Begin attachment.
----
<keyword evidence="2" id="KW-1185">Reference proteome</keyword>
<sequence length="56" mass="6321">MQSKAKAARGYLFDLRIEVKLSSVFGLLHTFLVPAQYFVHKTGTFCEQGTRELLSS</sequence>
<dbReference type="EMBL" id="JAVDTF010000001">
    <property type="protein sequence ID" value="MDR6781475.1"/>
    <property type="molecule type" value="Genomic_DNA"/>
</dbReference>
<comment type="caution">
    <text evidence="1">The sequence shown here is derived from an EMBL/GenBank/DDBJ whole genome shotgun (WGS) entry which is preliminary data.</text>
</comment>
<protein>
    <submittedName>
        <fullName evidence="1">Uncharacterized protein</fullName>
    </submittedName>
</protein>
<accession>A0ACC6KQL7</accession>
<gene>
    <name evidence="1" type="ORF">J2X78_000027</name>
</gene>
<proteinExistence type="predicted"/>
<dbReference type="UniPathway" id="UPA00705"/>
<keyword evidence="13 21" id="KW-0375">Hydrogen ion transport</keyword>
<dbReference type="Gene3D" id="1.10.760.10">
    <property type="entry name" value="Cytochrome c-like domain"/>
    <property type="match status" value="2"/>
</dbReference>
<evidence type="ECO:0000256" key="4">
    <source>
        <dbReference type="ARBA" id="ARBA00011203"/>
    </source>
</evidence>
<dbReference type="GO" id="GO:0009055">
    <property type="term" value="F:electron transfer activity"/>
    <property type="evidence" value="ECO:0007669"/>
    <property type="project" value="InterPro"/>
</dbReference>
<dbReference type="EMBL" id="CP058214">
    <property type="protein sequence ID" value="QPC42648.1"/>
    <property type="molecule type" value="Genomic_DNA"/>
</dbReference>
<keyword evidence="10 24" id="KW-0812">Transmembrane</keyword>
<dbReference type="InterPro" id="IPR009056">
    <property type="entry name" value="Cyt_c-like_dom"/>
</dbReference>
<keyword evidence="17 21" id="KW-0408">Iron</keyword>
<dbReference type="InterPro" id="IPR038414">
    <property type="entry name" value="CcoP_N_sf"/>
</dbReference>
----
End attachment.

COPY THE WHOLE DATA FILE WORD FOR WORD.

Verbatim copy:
<keyword evidence="2" id="KW-1185">Reference proteome</keyword>
<sequence length="56" mass="6321">MQSKAKAARGYLFDLRIEVKLSSVFGLLHTFLVPAQYFVHKTGTFCEQGTRELLSS</sequence>
<dbReference type="EMBL" id="JAVDTF010000001">
    <property type="protein sequence ID" value="MDR6781475.1"/>
    <property type="molecule type" value="Genomic_DNA"/>
</dbReference>
<comment type="caution">
    <text evidence="1">The sequence shown here is derived from an EMBL/GenBank/DDBJ whole genome shotgun (WGS) entry which is preliminary data.</text>
</comment>
<protein>
    <submittedName>
        <fullName evidence="1">Uncharacterized protein</fullName>
    </submittedName>
</protein>
<accession>A0ACC6KQL7</accession>
<gene>
    <name evidence="1" type="ORF">J2X78_000027</name>
</gene>
<proteinExistence type="predicted"/>
<dbReference type="UniPathway" id="UPA00705"/>
<keyword evidence="13 21" id="KW-0375">Hydrogen ion transport</keyword>
<dbReference type="Gene3D" id="1.10.760.10">
    <property type="entry name" value="Cytochrome c-like domain"/>
    <property type="match status" value="2"/>
</dbReference>
<evidence type="ECO:0000256" key="4">
    <source>
        <dbReference type="ARBA" id="ARBA00011203"/>
    </source>
</evidence>
<dbReference type="GO" id="GO:0009055">
    <property type="term" value="F:electron transfer activity"/>
    <property type="evidence" value="ECO:0007669"/>
    <property type="project" value="InterPro"/>
</dbReference>
<dbReference type="EMBL" id="CP058214">
    <property type="protein sequence ID" value="QPC42648.1"/>
    <property type="molecule type" value="Genomic_DNA"/>
</dbReference>
<keyword evidence="10 24" id="KW-0812">Transmembrane</keyword>
<dbReference type="InterPro" id="IPR009056">
    <property type="entry name" value="Cyt_c-like_dom"/>
</dbReference>
<keyword evidence="17 21" id="KW-0408">Iron</keyword>
<dbReference type="InterPro" id="IPR038414">
    <property type="entry name" value="CcoP_N_sf"/>
</dbReference>